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daily 09/16/2014

    • The idea centers on an incredible strategic tool: the OODA Loop — Observe, Orient, Decide, Act. Nation-states around the world and even terrorist organizations use the OODA Loop as part of their military strategy. It has also been adopted by businesses to help them thrive in a volatile and highly competitive economy.
    • We never have complete and perfect information. The best way to succeed is to revel in ambiguity.
    • Boyd infers that individuals or organizations that don’t communicate with the outside world by getting new information about the environment or by creating new mental models act like a “closed system.
    • The more we rely on outdated mental models even while the world around us is changing, the more our mental “entropy” goes up.
    • “Taken together, these three notions support the idea that any inward-oriented and continued effort to improve the match concept with observed reality will only increase the degree of mismatch.” [emphasis mine]
    • Risk is the embodiment of the uncertainty which is inherent in the DNA of projects. Until all agreed-to scope has been delivered and accepted, risk does not disappear so why do we not connect the dots by referencing it in other key project management artifacts?
    • Risk drives variation in outcomes and hence the cost and time contingencies reflected in cost estimates and schedules should link back to specific risks in the register. Risk responses for high severity risks should show up as line items in the schedule and should have been baked into your baseline budget.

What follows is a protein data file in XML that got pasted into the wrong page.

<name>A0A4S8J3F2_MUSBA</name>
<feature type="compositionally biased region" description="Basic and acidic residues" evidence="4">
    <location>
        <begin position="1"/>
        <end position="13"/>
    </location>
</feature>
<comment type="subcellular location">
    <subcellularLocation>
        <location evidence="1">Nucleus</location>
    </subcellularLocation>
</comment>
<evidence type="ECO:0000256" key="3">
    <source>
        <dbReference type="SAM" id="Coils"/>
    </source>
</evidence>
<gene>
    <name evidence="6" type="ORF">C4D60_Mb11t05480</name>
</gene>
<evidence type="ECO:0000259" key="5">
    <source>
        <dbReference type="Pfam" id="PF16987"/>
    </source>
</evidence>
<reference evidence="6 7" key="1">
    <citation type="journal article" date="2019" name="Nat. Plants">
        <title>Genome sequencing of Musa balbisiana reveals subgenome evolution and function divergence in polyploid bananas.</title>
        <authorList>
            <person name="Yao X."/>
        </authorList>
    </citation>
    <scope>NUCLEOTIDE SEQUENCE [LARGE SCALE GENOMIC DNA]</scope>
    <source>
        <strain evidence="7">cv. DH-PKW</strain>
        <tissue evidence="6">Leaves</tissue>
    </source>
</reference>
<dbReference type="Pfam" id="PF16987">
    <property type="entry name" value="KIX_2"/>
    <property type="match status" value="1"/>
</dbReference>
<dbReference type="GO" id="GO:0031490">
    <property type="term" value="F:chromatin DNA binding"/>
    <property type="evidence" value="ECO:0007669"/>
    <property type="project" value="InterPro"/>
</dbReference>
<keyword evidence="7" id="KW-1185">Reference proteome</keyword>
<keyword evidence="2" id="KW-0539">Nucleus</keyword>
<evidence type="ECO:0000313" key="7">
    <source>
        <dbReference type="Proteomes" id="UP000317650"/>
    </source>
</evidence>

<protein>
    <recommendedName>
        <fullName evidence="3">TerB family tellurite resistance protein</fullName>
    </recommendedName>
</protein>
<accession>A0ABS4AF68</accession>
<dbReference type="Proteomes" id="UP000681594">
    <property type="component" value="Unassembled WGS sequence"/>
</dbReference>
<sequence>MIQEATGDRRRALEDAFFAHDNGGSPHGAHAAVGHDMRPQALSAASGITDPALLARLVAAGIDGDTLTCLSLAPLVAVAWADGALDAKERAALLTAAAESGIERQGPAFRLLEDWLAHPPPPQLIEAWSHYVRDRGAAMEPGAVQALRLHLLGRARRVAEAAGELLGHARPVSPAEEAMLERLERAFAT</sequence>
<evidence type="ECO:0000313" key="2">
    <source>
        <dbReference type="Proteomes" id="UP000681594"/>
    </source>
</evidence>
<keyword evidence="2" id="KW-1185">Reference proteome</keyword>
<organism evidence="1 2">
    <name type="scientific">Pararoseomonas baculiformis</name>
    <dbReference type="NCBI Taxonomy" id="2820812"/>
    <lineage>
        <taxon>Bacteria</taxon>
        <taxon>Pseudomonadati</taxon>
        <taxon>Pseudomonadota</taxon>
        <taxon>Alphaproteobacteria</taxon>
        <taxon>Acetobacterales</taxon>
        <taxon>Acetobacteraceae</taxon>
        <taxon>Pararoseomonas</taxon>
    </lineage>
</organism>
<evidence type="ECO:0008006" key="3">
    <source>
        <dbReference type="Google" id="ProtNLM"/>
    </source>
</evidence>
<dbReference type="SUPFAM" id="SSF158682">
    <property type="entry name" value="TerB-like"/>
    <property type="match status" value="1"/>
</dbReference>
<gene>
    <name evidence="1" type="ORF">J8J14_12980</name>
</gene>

• A well maintained risk register should be able to provide a forensic trail of project change.
    • valuable input into post-project assessment of risk management practice effectiveness.
    • Risk management is like quality – if you tack it on, the value derived is less than if it gets baked in as an intrinsic part of your overall project management approach.
    • Writing in the Bulletin of the Atomic Scientists, veteran science writer and foreign correspondent Dan Drollette, Jr. says that, at the time, the Air Force’s justification was that causing permanent blindness is no worse than shooting or bombing soldiers. In fact, from a tactical perspective, it was deemed more advantageous: a dead soldier is just dead, but a blinded one needs the help of others, thus tying up several enemy soldiers at once — similar to the thinking behind the use of landmines to blow off legs and arms.

Posted from Diigo. The rest of my favorite links are here.

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